Interest rates for ShadeFund loans currently range from 4% to 9%, depending on risk, and terms depend on the use of the loan.   ShadeFund uses traditional underwriting criteria: collateral, cash flow, credit, and character. ShadeFund loans cannot be used for debt restructuring.
 
For more information on ShadeFund, visit the website at www.shadefund.org, or contact Enrique Perez at eperez@conservationfund.org or 919-951-0118. For loan inquiries, contact ShadeFund Director Rick Larson at rlarson@conservationfund.org or 919-951-0113.
 


Two department employees receive national recognition
This is a photo of Paul Ries, Doug Decker, and Cliff Liedtke.
Paul Ries, Doug Decker, and Cliff Liedtke
 
At the recent National Association of State Foresters (NASF) annual meeting, Cliff Liedtke, Eastern Oregon Area Director, and Paul Ries, Urban and Community Forestry Program Manager, received national achievement awards.
 
Cliff was recognized for excellent work in fire protection, and in particular for his leadership in developing the Complex Incident Management Course, an important partnership between NASF and the U.S. Forest Service. The course trains the command staffs of teams that manage the most challenging incidents, those that involve multiple jurisdictions and multiple hazards. These may be emergencies of any kind – wildfires as well as natural disasters, major hazardous material spills, terror attacks and the like. Cliff has been involved with the course since 2001 and has done considerable work to expand and improve it, including forging new interagency relationships, overseeing development of new simulations for use in the course, and helping to develop a cadre of highly skilled instructors.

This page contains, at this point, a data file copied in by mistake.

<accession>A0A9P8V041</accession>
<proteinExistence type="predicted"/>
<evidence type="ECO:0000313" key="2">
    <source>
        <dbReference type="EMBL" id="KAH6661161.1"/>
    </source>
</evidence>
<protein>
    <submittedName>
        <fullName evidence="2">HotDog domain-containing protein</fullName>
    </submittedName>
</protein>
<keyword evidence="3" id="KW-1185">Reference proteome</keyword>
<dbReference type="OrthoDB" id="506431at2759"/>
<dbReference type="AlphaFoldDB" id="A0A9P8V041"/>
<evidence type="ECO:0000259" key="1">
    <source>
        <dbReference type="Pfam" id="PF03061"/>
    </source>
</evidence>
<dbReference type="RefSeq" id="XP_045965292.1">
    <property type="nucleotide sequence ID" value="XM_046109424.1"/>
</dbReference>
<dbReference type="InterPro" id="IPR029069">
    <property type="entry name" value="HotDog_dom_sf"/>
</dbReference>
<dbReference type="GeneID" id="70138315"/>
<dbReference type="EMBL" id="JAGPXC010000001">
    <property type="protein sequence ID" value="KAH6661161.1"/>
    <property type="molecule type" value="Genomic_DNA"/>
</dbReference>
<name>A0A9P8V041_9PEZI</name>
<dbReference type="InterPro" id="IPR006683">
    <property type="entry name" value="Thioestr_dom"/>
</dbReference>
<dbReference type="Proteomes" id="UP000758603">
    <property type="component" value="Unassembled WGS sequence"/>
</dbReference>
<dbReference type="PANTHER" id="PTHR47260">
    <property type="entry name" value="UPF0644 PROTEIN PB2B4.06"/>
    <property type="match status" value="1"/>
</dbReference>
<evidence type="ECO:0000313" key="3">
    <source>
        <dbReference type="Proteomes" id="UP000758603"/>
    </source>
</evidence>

Paul’s award was for his deep knowledge and many achievements in Urban and Community Forestry. An energetic urban forestry advocate for many years, Paul helped establish our Urban and Community Forestry Program in the early 1990s. His accomplishments include leadership in developing curriculum and teaching courses for the Municipal Forestry Institute, an innovative leadership training program for urban foresters from the United States and Canada. He also has written many urban forestry publications, served on the board of the International Society of Arboriculture, and spearheaded initiatives such as the Tree Board University, an online training program for members of planning commissions, parks boards and other local panels.
 
Candidates for NASF achievement awards are nominated by national leaders in their fields, and the association pays for the recipients’ travel, so that they can be recognized in the company of their peers.
 


Interested in Wilamette Valley Ponderosa Pine?
This is a photo of a Willamette Valley Ponderosa Pine on the Salem ODF Campus.
A Willamette Valley Ponderosa Pine on the Salem ODF Campus
 
Among other things, the Willamette Valley Ponderosa Pine Conservation Association (WVPPA) works to conserve Willamette Valley Ponderosa Pine as a genetic resource and provide supplies of high quality seed for planting programs. They are also a good information networking resource for Willamette Valley ponderosa pine growers.
 
If you would like to know more the WVPPA, visit: www.westernforestry.org/wvppca/.
 
 
 
 
 
 


Question or comments?
 
Do you have a question or comment about the Forestry E-Letter or forestry in Oregon?  Contact the department's Agency Affairs Program.
 
 

In This Issue 

Firewood permits
New OFRI publications available
Fall Color in Oregon
Oregon 2011 Wildfire Season
Portland's Forest Park Conservancy
ShadeFund
Willamette Valley Ponderosa Pine
National Awards
Questions or comments